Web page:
Demystifying DLINQ: Part 4 - Stored Procedure/UDF Support in DLINQ.

Posted on 6/30/2006 @ 8:58 PM in #Vanilla .NET by | Feedback | 7589 views

Stored Procedure/UDF Support in DLINQ.


Sorry for the long gap in blogposts, I was at TechED 2006 @ Boston, MA. As Kimberly Tripp mentioned, TechED was a monster conference. I had the pleasure of shaking hands with her and introducing myself – she is really nice. I also had the pleasure of chit chatting at length with Kent Tegels, and Bob Beauchemin – both awesome folks. I also had the good luck chance of meeting up with Scott Guthrie, he showed BLINQ on one of his 3 laptops , what an incredible guy frankly. I met an incredibly long list of people, everyone better than the other.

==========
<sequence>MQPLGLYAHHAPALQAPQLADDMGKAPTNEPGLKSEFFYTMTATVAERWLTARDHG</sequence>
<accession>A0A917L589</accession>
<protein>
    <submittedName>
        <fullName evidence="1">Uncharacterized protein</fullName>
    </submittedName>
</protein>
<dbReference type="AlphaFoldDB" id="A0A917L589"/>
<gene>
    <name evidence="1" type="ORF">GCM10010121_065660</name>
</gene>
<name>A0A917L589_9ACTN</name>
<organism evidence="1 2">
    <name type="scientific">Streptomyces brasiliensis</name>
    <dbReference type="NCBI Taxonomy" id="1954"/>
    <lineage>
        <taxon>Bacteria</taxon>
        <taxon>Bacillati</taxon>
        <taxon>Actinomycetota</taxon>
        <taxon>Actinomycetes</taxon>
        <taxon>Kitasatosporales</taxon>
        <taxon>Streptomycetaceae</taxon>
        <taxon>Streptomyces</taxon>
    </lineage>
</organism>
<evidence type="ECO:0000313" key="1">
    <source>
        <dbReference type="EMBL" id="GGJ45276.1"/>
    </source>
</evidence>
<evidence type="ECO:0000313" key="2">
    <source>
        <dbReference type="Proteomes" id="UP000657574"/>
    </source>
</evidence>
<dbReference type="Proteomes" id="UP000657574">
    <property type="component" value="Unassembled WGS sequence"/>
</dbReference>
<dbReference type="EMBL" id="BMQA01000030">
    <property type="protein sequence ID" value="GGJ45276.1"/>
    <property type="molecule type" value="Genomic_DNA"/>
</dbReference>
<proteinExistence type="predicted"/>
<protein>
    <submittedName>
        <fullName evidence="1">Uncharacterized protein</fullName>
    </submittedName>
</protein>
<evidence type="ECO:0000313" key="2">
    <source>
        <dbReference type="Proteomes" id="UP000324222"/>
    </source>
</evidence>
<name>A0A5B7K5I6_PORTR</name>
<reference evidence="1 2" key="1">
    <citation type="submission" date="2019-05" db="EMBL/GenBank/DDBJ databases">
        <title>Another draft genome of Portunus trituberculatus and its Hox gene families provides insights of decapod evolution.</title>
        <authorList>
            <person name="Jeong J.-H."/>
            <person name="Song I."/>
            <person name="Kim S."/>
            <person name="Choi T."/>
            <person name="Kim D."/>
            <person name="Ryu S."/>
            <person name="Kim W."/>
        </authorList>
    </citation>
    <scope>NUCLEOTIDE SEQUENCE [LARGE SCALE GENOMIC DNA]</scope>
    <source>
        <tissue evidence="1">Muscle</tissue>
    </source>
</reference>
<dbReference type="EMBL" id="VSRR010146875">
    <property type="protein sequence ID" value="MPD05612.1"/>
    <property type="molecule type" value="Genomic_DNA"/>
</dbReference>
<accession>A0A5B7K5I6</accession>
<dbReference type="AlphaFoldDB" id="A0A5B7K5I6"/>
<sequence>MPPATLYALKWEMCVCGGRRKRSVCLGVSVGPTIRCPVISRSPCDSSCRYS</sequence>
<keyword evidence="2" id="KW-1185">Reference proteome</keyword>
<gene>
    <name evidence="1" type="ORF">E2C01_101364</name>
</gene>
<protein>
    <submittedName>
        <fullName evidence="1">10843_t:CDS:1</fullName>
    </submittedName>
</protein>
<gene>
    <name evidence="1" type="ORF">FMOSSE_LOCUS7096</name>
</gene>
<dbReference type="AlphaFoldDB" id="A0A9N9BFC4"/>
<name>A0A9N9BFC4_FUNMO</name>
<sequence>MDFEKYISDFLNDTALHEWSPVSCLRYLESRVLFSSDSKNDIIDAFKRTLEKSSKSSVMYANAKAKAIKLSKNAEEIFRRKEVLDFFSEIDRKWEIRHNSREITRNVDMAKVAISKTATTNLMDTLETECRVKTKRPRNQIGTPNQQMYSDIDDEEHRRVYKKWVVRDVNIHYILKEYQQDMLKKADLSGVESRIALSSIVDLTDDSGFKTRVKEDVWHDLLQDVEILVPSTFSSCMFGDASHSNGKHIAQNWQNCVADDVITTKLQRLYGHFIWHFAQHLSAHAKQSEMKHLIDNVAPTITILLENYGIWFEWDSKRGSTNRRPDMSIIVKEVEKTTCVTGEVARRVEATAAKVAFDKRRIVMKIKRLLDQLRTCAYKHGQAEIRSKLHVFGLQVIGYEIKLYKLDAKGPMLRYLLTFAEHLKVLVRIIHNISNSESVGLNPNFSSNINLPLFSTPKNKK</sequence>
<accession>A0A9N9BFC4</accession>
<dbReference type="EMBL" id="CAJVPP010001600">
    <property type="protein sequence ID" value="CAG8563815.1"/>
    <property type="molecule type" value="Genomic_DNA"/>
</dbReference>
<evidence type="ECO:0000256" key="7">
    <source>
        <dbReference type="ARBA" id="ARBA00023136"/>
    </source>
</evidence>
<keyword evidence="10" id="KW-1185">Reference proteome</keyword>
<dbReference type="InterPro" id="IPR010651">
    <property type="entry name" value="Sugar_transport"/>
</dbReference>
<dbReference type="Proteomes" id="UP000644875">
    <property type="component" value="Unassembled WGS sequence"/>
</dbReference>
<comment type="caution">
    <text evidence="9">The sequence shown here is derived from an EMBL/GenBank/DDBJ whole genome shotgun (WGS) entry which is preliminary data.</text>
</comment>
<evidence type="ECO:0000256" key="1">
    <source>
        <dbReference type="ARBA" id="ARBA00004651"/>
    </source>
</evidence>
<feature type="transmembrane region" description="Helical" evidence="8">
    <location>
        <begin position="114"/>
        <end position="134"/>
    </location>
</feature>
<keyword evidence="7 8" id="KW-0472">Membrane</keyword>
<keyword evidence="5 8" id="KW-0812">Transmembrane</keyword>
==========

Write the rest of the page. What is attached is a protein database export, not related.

Perhaps the most memorable moment was on Thursday Morning, 3 AM, when the fire alarm went off at the speaker hotel. I was in deep sleep, and

My first impression was “Goddamit this better be real”.
My second thought was – “I wish they hadn’t served alcohol at the party tonight”.
My third thought was – “Where is my laptop”.

So we ran out, and the building was lined with ambulances, fire brigades, lots of flashing lights. I immediately noticed two things –

a)      All the ladies without their makeup on. UHHHH what a shock!! Please no more fires!!

b)      All the nerds with their man-purses and their laptops. We left clean underwear up in the hotel room, but by god we carried our laptops outside. J

My two talks went fairly well, also the TechED Birds of Feather was a lot of fun. We had awesome participation, and fantastic representation from the Microsoft folks. Both Bob Beauchemin, and myself were fighting to prevent the crappy microphones from creating annoying feedback, but it was all worth it. The only regret I have is that someone ate my chicken while I was moderating with the microphone. You see, I do like chicken wings!! J